Another iron in McIlroy's fire could be that his win at the Canadian Open moved him onto 21 PGA Tour titles, edging him ahead of LIV Golf chief executive Greg Norman. Going on to seal his second U.S. Open triumph, 11 years since he claimed his first, would be a fitting way for McIlroy to prove he is on the right side of this particular divide.

Now, he just has to go out and perform.

Linn Grant became the first female winner on the DP World Tour after triumphing at the Scandinavian Mixed in Sweden.

Grant, a two-time winner on the Ladies European Tour this season, went into Sunday at the Halmstad Golf Club with a two-shot lead.

The 22-year-old never let slip of that advantage at the event where 78 women and 78 men from the DP World Tour played over the same course for one prize fund.

Grant opened with five birdies in her first six holes before adding three more on the back nine en route to her eight-under 64.

That took her to 24-under for the tournament, a remarkable nine shots ahead of the second-placed Marc Warren and tournament co-host Henrik Stenson, and she hopes to have left a lasting impact on golf.

"It's huge. Just playing at home and having the crowds here, my family by my side, boyfriend on the bag – it's crazy and I'm proud of myself," she said after victory.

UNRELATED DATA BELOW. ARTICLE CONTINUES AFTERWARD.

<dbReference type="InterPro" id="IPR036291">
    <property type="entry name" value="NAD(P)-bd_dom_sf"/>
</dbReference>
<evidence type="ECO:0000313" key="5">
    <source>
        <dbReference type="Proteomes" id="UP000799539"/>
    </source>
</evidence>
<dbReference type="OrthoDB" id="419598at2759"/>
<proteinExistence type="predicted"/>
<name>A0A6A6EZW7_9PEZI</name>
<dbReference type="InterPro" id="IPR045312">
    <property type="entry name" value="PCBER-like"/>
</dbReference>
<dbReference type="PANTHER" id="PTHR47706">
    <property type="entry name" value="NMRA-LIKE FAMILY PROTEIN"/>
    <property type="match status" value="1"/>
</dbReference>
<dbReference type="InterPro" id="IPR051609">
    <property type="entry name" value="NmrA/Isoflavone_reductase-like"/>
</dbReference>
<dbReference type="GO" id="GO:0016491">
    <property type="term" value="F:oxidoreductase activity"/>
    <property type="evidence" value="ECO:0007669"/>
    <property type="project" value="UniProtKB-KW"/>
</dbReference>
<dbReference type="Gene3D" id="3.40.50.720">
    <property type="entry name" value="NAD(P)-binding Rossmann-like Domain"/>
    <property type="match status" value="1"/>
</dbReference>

"I just hope that people recognise women's golf, more sponsors go to the Ladies European Tour and hopefully this pumps up the women's game a little bit more.

"It's a nice feeling. All week I just felt like it's the girls against the guys and whoever picks up that trophy represents the field."

Grant also finished 14 shots in front of her nearest female challenger Gabriella Cowley, who ended tied for 15th.

Kalle Samooja carded a magnificent final round of 64 to claim his maiden DP World Tour title in the European Open at Green Eagle in Winsen.

The Finn saw off Dutchman Wil Besseling by two strokes after posting an astonishing eight under on Sunday to seize victory from behind.

The 34-year-old had looked to be comfortably out of the running at the end of the third day, after a score of 74 left him two over following par scores on Thursday and Friday.

But Samooja was able to take advantage of a frustrating day for previous leader Victor Perez, who came back down to earth after a sublime hole-in-one on Saturday.